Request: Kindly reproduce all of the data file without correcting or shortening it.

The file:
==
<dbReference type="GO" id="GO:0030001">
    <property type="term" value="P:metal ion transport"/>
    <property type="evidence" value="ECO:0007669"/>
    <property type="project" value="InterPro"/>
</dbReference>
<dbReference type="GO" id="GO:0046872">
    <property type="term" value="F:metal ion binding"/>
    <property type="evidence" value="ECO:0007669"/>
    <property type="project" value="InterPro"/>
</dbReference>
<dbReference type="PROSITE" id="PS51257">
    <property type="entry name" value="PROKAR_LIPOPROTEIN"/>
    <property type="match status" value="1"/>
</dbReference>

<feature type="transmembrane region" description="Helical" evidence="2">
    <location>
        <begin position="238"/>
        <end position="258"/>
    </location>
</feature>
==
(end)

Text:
<dbReference type="GO" id="GO:0030001">
    <property type="term" value="P:metal ion transport"/>
    <property type="evidence" value="ECO:0007669"/>
    <property type="project" value="InterPro"/>
</dbReference>
<dbReference type="GO" id="GO:0046872">
    <property type="term" value="F:metal ion binding"/>
    <property type="evidence" value="ECO:0007669"/>
    <property type="project" value="InterPro"/>
</dbReference>
<dbReference type="PROSITE" id="PS51257">
    <property type="entry name" value="PROKAR_LIPOPROTEIN"/>
    <property type="match status" value="1"/>
</dbReference>

<feature type="transmembrane region" description="Helical" evidence="2">
    <location>
        <begin position="238"/>
        <end position="258"/>
    </location>
</feature>